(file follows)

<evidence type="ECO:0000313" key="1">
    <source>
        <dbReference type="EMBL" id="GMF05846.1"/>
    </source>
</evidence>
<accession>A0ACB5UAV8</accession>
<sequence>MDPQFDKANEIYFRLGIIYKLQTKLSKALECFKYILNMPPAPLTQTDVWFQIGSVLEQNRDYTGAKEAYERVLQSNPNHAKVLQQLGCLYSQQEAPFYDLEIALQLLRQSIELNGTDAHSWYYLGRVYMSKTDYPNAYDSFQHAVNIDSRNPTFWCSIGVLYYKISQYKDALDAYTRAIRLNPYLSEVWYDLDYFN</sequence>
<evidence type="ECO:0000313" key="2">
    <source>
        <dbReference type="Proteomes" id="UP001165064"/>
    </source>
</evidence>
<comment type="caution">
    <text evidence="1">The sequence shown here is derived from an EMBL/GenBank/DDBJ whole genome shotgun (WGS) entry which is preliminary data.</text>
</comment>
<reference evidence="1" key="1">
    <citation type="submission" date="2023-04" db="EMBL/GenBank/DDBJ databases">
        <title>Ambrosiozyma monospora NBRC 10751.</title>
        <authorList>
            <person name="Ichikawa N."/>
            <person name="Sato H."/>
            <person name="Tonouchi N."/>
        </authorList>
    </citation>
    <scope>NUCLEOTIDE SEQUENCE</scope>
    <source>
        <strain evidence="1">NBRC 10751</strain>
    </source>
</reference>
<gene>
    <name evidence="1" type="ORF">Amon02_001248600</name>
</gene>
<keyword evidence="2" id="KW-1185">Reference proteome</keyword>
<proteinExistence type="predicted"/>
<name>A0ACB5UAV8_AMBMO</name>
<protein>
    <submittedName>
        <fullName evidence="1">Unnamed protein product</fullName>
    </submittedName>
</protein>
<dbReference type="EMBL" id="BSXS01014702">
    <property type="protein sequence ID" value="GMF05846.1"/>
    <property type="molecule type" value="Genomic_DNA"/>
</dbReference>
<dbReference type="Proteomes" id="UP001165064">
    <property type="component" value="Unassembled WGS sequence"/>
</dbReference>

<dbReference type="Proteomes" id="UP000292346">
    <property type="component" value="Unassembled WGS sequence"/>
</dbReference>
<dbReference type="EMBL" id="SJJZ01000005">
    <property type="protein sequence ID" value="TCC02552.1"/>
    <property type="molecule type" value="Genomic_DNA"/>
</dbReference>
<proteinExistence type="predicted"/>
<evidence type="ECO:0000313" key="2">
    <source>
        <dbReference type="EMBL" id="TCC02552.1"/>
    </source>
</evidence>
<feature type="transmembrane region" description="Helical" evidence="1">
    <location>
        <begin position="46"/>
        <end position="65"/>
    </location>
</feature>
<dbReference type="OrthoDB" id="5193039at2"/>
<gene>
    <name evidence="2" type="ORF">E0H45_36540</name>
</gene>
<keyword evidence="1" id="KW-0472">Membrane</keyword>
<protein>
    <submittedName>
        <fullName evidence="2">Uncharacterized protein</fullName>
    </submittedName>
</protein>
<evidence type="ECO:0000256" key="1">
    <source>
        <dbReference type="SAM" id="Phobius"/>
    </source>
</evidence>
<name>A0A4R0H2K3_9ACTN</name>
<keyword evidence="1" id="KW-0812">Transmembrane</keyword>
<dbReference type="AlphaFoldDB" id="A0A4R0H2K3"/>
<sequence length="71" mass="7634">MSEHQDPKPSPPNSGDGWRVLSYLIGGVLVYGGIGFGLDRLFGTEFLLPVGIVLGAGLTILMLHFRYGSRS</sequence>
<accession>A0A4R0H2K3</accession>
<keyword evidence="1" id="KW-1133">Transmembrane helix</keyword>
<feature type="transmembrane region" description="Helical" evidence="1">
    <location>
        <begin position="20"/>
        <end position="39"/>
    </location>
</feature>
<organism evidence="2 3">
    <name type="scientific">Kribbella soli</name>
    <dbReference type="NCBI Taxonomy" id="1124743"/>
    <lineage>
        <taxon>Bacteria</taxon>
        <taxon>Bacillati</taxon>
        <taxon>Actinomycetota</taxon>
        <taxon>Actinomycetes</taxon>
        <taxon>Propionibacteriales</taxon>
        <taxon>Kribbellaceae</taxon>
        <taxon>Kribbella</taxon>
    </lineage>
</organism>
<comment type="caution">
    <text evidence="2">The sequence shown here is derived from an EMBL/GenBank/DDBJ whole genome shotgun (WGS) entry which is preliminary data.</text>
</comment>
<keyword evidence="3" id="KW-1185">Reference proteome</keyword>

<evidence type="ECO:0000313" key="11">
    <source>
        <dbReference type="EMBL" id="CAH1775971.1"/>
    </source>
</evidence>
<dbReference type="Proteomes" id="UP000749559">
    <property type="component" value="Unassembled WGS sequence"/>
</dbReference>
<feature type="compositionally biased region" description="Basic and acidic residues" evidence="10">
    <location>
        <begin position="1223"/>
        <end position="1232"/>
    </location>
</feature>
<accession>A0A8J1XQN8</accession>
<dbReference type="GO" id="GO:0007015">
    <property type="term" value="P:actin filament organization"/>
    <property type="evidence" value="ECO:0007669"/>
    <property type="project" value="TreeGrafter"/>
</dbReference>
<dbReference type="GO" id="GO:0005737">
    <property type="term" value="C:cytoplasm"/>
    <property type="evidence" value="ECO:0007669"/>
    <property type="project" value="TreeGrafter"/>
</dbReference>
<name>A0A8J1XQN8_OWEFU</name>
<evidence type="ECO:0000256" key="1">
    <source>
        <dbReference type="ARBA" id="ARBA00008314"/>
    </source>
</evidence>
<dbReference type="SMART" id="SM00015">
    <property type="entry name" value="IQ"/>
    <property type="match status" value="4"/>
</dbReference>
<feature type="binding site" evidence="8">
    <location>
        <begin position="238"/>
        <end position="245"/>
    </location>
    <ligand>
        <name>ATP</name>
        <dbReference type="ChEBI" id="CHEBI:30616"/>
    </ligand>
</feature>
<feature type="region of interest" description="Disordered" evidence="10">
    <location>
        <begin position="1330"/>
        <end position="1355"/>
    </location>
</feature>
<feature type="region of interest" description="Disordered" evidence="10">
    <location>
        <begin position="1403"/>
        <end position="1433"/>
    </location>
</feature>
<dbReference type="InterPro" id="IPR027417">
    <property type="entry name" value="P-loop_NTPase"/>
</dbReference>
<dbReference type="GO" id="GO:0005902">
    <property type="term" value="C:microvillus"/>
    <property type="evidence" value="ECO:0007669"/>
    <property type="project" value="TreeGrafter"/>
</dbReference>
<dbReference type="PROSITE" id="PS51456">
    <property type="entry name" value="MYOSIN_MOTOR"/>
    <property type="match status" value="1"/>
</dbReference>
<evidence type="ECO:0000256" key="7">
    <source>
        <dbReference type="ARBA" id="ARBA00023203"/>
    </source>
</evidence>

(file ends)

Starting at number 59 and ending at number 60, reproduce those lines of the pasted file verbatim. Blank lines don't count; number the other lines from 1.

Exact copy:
    </source>
</evidence>